Pickleball 101

Five things team dealers should know about the sport that might help them find some new business.

There’s an oddly named new sport in town and while today it is still mostly the realm of older folks looking for a lower impact version of tennis for a good workout, it is increasingly being played in clubs and schools across America. Yes, pickleball has arrived and team dealers just might want to make sure they know a little bit about it. Here’s are answers to five burning questions about pickleball.

1. What is it?

The sport of pickleball combines elements of tennis, badminton and ping-pong on courts that are 22 by 44 feet. Four pickleball courts fit on the average tennis court. The scoring in pickleball starts at one and finishes at 11. The sport was actually invented in the mid-1960s as a sport for children played in the backyard.

2. What’s with the name?

The game is named after Pickles, the dog of one of the sport’s founders.

3. Participation is growing fast.

According to the SFIA, participation in pickleball has increased every year since 2014, the first year that participation was tracked. In 2014, there were 2.5 million pickleball players in the U.S. By 2018, that number had risen to 3.3 million. Participation in the sport is expected to rise in 2019, as well. The endeavor is a favorite among the senior set and is now expanding rapidly into younger age groups as well. Given that 70- to 84-year olds will represent the nation’s largest demographic group by 2028 due to the aging of Baby Boomers, the number of players should continue rising in the U.S. The Sunbelt states of Florida, Arizona, California and Texas are hotbeds for the activity, but there are also major pickleball pods in communities in Michigan and Wisconsin. Once upon a time, idle tennis courts in communities were converted to skate parks. But more often today they are becoming pickleball playgrounds.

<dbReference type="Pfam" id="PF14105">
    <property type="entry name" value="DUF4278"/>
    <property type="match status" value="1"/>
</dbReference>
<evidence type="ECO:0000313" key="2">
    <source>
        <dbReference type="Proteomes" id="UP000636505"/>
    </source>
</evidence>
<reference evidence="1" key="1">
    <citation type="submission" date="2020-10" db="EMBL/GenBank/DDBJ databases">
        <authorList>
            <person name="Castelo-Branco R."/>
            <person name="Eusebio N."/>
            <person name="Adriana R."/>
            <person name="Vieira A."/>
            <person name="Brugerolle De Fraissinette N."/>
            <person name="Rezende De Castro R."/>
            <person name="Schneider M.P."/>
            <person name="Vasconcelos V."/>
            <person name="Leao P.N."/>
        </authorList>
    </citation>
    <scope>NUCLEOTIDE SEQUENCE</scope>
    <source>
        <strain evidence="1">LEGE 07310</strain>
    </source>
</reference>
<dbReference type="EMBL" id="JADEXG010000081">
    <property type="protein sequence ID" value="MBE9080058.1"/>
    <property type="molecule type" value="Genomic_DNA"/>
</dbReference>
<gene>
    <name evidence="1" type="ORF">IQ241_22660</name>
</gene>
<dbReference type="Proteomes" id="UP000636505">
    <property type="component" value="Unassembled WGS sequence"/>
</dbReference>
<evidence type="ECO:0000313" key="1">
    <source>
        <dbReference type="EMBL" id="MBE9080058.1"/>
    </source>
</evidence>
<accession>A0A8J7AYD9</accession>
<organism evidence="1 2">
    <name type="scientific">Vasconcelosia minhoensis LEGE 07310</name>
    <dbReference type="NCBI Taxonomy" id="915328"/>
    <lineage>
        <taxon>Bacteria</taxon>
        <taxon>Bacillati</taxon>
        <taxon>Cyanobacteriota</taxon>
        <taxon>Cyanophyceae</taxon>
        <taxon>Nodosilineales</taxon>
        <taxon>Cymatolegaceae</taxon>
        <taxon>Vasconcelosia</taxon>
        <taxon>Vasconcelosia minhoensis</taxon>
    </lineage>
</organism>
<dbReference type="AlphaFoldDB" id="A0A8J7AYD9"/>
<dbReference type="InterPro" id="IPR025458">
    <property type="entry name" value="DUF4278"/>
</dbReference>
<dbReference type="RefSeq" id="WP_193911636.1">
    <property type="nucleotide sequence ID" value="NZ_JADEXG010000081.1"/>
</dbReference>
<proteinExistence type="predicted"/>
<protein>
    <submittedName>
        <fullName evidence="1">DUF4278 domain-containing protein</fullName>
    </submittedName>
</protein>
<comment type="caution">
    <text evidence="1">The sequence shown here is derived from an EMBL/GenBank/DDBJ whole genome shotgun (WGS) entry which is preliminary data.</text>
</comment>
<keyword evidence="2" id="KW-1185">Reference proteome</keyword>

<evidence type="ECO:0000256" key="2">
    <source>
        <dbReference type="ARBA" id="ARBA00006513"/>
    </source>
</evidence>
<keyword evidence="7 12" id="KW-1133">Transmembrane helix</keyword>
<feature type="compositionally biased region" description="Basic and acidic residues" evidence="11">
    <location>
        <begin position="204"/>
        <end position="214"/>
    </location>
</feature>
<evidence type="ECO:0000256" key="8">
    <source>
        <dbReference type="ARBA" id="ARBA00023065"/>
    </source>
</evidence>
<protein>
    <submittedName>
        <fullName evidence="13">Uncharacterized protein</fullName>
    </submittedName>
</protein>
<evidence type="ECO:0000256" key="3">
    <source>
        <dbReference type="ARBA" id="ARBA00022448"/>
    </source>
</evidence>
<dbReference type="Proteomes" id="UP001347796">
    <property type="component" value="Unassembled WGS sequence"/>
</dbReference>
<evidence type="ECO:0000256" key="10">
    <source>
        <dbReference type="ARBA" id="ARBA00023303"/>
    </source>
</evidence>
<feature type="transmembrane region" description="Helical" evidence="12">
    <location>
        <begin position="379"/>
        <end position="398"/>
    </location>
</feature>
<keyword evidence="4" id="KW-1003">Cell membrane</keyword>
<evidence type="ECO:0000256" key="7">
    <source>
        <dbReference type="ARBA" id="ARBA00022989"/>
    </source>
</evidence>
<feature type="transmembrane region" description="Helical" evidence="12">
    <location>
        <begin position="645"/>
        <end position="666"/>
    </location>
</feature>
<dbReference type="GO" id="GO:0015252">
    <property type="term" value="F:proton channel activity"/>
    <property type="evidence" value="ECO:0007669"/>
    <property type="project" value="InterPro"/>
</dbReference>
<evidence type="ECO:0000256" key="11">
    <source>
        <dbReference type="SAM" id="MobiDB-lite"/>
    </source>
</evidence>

Pickleball has arrived and team dealers just might want to make sure they know a little bit about it.

4. Equipment 101:

Paddle, ball, footwear and apparel. A pickleball paddle is smaller than a tennis racquet but larger than a table-tennis paddle. Today’s paddles are made from several materials, including wood, graphite and aluminum. Wood paddles in the $20 range are at the low-end, with lightweight graphite paddles at $100-plus are on the premium end. The ball is similar to a whiffle ball — pickleballs are lightweight with holes. As far as shoes and clothing, it is similar to tennis, with no real dress code for most pickleball matches. Fila is betting on the sport with a new footwear collection targeted to pickleball players. In general, comfortable tennis shoes are the go-to shoes for pickleball players.

5. It’s a retail opportunity.

Beyond the pickleball retail specialists such as Pickleball, Inc. and Pickleball Central, sporting goods retail big dogs such as Dick’s Sporting Goods, Academy Sports + Outdoors and Play It Again Sports have all embraced the pickleball category. With equipment prices at affordable and wide price ranges (under $10 ball packages to $100-plus paddles) and an expanding player demographic, the pickleball retail opportunity has plenty of green grass ahead of it.

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